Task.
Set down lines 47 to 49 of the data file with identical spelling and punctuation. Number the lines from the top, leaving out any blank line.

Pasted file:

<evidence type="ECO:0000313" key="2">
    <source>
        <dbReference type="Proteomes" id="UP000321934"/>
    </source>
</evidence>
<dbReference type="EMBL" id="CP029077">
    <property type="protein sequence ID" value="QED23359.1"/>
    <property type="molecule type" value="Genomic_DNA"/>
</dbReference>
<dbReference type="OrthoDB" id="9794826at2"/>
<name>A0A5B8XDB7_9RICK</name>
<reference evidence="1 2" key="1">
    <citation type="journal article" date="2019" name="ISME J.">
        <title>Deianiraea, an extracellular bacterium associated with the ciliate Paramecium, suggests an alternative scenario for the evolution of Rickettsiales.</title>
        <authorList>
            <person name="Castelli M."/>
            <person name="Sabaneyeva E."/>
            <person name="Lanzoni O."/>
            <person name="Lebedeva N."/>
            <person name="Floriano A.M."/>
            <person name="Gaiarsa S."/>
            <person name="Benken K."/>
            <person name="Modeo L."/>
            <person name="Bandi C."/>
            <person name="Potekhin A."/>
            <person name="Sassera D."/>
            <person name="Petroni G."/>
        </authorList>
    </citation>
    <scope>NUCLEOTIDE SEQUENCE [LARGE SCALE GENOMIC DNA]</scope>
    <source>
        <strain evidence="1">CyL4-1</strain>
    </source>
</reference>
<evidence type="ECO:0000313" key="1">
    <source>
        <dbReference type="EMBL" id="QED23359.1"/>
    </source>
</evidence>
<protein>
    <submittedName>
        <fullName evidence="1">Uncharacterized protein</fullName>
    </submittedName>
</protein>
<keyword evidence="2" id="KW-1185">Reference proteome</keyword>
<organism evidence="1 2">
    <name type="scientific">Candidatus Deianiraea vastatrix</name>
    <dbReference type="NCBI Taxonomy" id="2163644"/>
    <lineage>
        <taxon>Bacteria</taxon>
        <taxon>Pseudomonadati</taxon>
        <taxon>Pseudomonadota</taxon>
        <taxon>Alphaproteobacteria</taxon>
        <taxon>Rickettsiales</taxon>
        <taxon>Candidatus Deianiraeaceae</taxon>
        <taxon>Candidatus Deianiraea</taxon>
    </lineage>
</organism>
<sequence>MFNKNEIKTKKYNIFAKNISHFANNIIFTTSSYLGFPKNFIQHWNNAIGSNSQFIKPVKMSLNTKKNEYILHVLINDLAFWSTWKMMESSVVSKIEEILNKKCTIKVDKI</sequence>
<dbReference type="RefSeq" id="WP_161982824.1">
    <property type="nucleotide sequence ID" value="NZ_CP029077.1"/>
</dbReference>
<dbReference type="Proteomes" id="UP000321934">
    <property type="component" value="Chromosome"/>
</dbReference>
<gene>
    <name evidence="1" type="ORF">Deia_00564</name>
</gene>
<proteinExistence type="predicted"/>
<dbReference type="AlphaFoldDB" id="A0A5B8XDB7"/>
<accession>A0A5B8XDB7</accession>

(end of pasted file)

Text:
    <name type="scientific">Candidatus Deianiraea vastatrix</name>
    <dbReference type="NCBI Taxonomy" id="2163644"/>
    <lineage>